The Weather

Conditions are set be pretty pleasant this week with warm temperatures and little in the way of rain forecast. Winds should be mild for the most part but could gust at up to 20mph, which may cause some problems.

The Field

Rory McIlroy returns to the Irish Open this week after having missed the 2022 renewal and to the scene of his one-and-only win at the event in 2016. The world #2 heads a strong field, with a further seven from inside the world’s top 50 in attendance; including Shane Lowry – who won this event in 2009 as an amateur – and Australia’s Adam Scott makes his first Irish Open appearance in over twenty years, having last played the event in 2002.

McIlroy and Lowry are two of three players from the European Ryder Cup team set to tee it up, joined by Tyrrell Hatton. Adrian Meronk is a man I expected to be on that team; he defends and may play like a man with a point to prove after missing out on selection earlier today.

Other entrants of interest include the American duo of Billy Horschel and Tom Hoge; Sweden’s Vincent Norrman makes his first start in Europe this year and Australia’s Min Woo Lee is back in action following six-week absence.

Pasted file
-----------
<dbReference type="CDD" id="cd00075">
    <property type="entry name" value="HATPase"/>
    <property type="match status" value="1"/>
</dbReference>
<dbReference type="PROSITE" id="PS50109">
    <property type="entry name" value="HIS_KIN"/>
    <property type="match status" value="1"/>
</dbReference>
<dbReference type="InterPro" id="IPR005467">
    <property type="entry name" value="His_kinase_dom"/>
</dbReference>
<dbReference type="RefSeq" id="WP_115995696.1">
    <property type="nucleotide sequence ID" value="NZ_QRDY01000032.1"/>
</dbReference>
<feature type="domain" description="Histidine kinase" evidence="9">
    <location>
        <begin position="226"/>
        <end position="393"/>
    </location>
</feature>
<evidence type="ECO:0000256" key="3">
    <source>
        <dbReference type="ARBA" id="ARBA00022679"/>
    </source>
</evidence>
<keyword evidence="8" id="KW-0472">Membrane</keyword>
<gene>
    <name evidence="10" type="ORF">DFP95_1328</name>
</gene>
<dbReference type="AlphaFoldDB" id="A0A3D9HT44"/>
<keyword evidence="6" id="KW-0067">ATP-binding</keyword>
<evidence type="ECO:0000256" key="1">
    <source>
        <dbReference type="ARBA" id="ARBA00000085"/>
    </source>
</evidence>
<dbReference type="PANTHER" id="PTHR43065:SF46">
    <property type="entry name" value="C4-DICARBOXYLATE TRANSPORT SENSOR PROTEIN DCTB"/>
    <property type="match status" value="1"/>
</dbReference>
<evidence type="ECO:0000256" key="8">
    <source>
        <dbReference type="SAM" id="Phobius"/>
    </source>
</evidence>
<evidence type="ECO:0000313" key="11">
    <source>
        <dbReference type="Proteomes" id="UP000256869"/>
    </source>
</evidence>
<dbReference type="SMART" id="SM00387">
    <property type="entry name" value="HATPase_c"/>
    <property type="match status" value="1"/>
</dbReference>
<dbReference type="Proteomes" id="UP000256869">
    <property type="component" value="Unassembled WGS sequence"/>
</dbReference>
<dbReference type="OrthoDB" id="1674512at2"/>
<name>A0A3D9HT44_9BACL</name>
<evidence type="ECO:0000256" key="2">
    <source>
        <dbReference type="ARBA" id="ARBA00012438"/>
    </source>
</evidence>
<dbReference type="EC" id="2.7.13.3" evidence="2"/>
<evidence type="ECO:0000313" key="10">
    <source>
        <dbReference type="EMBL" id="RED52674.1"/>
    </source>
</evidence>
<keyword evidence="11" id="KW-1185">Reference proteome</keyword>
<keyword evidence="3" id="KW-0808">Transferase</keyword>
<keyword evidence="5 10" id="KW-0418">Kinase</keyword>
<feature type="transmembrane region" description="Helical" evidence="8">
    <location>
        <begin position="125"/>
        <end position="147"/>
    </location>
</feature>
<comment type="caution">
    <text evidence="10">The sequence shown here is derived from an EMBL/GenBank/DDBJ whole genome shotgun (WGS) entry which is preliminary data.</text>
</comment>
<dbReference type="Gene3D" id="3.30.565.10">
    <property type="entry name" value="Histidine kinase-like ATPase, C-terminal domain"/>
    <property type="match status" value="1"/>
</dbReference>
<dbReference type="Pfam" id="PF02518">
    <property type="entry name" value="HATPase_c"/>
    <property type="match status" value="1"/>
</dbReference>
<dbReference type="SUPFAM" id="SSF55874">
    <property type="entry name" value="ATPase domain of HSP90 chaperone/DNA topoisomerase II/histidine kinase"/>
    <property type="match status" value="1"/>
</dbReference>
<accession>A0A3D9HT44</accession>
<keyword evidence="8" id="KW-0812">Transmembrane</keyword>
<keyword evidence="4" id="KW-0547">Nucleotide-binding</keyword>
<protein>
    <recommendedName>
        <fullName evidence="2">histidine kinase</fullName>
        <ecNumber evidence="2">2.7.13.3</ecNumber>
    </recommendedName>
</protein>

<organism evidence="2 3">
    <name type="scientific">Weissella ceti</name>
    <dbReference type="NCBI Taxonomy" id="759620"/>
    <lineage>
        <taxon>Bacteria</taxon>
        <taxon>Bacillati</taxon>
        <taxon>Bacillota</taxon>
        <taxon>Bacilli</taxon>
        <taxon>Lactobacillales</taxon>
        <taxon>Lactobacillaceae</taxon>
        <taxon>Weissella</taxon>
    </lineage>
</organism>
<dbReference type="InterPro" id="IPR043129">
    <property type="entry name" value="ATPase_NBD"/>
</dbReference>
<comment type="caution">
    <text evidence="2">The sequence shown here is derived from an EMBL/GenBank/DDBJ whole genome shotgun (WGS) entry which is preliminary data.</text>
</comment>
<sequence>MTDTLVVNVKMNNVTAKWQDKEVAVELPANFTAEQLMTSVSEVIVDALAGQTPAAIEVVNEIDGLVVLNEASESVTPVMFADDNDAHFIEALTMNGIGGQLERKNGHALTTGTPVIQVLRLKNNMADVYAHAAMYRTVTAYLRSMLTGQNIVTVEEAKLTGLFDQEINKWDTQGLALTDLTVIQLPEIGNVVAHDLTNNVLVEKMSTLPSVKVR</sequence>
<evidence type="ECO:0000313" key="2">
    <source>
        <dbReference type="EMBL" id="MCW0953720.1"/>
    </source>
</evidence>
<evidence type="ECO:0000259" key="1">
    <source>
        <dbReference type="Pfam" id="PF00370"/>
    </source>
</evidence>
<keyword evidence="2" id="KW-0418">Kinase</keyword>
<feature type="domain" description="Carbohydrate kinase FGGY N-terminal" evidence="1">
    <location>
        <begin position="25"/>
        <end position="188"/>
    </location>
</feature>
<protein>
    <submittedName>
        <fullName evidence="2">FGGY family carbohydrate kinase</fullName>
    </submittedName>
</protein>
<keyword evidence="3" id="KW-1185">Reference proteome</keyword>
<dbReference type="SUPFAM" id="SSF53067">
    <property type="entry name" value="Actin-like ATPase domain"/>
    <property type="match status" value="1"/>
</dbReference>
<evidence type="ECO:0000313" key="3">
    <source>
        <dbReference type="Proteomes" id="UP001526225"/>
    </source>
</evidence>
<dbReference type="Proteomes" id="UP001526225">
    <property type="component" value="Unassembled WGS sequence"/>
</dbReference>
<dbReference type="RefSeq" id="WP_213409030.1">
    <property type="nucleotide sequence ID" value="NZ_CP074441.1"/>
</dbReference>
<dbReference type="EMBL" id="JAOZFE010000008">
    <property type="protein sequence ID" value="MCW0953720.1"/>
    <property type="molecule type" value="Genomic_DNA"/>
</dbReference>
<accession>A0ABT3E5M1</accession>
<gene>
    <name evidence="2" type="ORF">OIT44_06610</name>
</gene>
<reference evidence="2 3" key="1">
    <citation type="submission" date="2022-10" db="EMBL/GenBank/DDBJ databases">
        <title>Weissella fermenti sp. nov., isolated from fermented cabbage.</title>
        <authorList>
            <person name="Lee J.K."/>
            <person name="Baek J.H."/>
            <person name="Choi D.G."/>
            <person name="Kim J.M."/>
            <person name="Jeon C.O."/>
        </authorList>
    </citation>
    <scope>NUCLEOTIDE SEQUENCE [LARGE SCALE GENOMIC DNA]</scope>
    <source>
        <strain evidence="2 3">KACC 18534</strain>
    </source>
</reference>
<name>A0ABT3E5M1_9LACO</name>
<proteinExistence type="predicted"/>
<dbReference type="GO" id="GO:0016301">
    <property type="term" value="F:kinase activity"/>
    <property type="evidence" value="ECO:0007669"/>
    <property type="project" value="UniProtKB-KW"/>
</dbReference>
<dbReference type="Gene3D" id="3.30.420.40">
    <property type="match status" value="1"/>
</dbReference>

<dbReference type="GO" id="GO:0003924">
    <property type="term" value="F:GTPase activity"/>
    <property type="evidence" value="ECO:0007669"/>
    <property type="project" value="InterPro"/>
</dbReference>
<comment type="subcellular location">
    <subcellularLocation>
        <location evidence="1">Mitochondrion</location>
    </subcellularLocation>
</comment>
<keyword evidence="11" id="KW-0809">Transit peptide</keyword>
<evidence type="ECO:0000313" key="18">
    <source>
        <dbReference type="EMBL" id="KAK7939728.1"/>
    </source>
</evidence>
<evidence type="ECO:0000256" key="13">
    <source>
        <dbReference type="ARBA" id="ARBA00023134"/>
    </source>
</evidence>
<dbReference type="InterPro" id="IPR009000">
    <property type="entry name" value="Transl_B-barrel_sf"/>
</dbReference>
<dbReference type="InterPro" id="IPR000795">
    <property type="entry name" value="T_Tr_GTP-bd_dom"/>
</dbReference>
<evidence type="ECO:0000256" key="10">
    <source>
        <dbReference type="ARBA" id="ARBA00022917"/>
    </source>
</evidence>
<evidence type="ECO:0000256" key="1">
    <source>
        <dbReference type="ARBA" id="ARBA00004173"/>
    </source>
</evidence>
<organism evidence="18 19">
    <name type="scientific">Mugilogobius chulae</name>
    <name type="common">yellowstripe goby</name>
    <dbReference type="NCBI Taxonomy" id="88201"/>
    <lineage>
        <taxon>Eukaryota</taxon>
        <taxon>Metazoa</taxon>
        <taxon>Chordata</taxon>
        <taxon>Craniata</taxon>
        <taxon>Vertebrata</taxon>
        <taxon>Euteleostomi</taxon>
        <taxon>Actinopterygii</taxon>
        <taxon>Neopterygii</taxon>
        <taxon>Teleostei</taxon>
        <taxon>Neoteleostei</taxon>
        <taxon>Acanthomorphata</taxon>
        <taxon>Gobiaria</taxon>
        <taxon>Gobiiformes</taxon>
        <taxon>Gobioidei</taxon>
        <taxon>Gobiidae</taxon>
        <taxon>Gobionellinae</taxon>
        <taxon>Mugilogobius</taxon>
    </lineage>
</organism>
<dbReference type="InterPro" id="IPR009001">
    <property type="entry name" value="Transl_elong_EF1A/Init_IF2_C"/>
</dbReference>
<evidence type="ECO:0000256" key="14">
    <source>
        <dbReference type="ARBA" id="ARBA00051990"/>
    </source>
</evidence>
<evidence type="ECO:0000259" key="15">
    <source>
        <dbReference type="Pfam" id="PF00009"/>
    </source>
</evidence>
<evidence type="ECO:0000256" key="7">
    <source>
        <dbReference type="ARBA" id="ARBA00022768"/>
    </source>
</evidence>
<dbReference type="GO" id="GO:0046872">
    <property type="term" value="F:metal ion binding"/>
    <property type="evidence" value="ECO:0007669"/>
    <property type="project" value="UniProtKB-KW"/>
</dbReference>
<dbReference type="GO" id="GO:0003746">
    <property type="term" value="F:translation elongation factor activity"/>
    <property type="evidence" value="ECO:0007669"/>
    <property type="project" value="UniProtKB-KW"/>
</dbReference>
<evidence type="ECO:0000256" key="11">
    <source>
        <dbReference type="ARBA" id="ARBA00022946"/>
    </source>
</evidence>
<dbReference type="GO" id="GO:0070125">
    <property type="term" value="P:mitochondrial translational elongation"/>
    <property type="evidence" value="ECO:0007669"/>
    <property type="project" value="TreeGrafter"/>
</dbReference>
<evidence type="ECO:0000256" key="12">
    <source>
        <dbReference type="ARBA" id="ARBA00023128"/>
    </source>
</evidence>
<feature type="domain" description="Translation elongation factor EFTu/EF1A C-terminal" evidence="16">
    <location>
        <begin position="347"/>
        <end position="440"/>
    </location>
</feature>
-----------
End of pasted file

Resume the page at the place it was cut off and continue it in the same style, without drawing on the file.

Rory is a very strong favourite at 18/5 and it’s hard to envisage him not being involved at the business end of this week’s event, but he’s no kind of price to even tempt me to get involved.

Tyrrell Hatton is an almost equally strong second favourite at 9/1, with question marks over many at the top of the betting. Though with this, I think there’s a little value further down and with him turning the corner on his two most recent starts after what has been a difficult year, I’m taking Billy Horschel to have a strong week in Ireland.

1.5 pts Billy Horschel each way (1/5 – 8 places) – 35/1 

Horschel had a successful 2022 campaign, producing multiple contending performances which includes claiming a seventh PGA Tour title in the Memorial Tournament at Muirfield Village. However, 2023 has been a different story.